Gender Stereotypes in STEM

From the article Gender Stereotypes in STEM:

The study, which compared white and black women’s participation in and perception of STEM fields, found that black women were more likely than white women to show an interest in studying STEM disciplines when they enter college.

The research also shows that African Americans were less likely than white Americans to view STEM programs as masculine, which may help explain why the participation levels vary between the two ethnic groups.

The authors argue that race and ethnicity influence the gender stereotypes that women hold, which in turn influence their interest in the sciences, said Laurie O’Brien, an associate professor of psychology at Tulane University and one of the article’s lead authors.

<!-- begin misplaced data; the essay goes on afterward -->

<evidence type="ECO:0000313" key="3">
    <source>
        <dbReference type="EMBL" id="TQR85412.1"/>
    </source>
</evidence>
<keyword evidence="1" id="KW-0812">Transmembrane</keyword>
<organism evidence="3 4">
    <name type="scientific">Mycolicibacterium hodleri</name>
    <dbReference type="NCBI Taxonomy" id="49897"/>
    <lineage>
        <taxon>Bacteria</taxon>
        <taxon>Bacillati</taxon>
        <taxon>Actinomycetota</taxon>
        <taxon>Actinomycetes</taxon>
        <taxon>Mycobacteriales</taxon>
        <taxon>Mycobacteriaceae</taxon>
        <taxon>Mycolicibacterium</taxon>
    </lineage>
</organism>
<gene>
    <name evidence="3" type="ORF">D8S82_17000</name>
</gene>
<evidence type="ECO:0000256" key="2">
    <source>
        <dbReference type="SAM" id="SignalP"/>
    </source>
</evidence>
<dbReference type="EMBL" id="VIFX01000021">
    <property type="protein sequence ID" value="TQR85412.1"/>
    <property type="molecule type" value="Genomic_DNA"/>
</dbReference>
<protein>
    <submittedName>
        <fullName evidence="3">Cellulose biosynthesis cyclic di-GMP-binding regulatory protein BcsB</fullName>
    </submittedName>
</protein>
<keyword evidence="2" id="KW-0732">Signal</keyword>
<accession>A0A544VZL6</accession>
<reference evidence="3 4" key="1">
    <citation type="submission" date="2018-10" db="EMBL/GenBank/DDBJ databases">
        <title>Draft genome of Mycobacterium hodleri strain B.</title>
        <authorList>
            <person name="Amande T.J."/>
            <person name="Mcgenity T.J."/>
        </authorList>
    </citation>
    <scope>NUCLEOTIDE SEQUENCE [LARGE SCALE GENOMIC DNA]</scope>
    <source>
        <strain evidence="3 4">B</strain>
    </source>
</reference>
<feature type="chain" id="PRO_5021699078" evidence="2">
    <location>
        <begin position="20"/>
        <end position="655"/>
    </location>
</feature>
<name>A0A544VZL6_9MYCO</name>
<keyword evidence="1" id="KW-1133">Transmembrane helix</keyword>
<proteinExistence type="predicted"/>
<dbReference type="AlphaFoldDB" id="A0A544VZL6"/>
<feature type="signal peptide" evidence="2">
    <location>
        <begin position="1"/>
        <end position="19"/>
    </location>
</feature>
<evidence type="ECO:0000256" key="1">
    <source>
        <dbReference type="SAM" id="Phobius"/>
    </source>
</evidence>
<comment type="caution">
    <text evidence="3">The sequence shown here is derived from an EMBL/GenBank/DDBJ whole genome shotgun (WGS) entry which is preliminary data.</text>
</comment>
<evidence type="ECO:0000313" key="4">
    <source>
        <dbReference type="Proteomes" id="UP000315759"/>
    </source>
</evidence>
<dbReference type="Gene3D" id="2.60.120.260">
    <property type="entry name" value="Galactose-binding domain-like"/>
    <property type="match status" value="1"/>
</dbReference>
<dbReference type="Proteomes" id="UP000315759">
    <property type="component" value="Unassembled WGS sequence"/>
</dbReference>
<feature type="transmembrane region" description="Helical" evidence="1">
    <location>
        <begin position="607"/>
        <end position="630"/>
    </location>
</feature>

Despite the findings of higher initial interest reflected in the journal article, other data show black women are underrepresented in the number of STEM bachelor’s degrees actually earned, according to the paper.

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